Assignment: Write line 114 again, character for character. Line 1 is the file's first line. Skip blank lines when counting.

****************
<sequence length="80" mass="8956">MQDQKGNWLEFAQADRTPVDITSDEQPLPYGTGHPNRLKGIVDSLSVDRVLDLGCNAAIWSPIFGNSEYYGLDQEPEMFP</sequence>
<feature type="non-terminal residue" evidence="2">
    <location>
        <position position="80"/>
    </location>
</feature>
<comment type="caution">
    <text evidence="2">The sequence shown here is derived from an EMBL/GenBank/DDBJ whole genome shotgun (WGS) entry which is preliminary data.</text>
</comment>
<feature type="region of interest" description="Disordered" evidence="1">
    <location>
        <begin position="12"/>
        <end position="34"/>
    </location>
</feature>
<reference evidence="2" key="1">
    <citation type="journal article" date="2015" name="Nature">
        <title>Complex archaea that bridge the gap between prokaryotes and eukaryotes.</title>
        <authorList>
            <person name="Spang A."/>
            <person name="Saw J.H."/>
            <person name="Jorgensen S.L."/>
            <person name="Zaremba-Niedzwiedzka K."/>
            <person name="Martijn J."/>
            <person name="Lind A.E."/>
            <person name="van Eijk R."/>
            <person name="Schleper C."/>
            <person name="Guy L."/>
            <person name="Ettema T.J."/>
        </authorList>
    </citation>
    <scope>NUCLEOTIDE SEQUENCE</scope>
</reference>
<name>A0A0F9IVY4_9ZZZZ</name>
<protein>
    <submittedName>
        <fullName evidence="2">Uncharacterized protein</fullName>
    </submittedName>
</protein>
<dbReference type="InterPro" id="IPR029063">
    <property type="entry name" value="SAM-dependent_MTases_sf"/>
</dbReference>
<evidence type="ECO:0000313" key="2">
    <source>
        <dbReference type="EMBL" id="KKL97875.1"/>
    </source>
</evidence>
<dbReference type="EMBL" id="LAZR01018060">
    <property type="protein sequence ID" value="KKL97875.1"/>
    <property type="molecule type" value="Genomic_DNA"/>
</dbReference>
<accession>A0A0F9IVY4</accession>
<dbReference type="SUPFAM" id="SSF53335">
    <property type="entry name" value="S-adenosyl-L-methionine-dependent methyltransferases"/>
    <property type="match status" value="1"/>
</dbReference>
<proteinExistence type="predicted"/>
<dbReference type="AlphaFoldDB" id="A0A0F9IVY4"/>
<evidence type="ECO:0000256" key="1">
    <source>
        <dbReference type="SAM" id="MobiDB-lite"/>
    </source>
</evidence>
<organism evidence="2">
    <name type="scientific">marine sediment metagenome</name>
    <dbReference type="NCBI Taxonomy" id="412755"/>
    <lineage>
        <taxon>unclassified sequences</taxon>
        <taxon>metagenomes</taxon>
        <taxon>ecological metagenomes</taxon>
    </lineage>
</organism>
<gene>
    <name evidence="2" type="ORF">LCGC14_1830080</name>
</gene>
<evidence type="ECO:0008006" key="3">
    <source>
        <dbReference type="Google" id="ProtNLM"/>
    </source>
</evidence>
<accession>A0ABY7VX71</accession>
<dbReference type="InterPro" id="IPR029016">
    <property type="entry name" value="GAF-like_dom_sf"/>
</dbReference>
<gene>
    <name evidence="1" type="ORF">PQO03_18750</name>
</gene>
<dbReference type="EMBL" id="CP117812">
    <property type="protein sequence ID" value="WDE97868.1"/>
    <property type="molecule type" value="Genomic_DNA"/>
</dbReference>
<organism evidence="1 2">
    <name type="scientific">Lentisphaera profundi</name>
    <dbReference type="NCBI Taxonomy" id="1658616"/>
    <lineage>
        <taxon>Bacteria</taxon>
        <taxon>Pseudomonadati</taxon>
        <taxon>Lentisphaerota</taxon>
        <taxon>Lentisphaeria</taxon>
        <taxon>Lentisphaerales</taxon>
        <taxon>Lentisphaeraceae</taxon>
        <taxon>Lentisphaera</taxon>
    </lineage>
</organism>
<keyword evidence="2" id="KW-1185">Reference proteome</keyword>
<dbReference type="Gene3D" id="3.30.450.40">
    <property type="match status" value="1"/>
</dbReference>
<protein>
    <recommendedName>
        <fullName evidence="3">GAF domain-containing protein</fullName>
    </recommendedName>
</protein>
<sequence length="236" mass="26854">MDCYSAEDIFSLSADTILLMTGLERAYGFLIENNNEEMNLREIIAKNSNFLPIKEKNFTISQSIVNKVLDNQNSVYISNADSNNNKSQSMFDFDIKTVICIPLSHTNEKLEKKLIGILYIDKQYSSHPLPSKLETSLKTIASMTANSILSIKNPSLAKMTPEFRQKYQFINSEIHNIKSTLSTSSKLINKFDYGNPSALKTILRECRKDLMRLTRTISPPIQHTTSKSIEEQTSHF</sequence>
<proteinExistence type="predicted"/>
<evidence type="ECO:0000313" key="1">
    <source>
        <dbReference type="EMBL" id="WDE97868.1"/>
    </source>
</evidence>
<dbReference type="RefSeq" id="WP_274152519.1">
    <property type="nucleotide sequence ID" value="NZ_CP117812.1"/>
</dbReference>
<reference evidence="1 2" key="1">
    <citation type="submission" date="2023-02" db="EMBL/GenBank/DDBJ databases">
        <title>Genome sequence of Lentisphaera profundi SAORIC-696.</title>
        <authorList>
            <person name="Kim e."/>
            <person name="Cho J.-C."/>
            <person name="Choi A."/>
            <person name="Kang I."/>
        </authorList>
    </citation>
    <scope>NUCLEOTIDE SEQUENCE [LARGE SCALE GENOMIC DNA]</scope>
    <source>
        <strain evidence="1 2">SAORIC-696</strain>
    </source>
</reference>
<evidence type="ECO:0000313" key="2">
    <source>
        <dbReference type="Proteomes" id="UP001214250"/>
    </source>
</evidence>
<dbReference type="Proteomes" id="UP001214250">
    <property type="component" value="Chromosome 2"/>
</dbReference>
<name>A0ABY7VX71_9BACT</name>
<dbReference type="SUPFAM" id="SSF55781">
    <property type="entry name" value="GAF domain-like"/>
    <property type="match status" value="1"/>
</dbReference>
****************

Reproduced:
<sequence length="236" mass="26854">MDCYSAEDIFSLSADTILLMTGLERAYGFLIENNNEEMNLREIIAKNSNFLPIKEKNFTISQSIVNKVLDNQNSVYISNADSNNNKSQSMFDFDIKTVICIPLSHTNEKLEKKLIGILYIDKQYSSHPLPSKLETSLKTIASMTANSILSIKNPSLAKMTPEFRQKYQFINSEIHNIKSTLSTSSKLINKFDYGNPSALKTILRECRKDLMRLTRTISPPIQHTTSKSIEEQTSHF</sequence>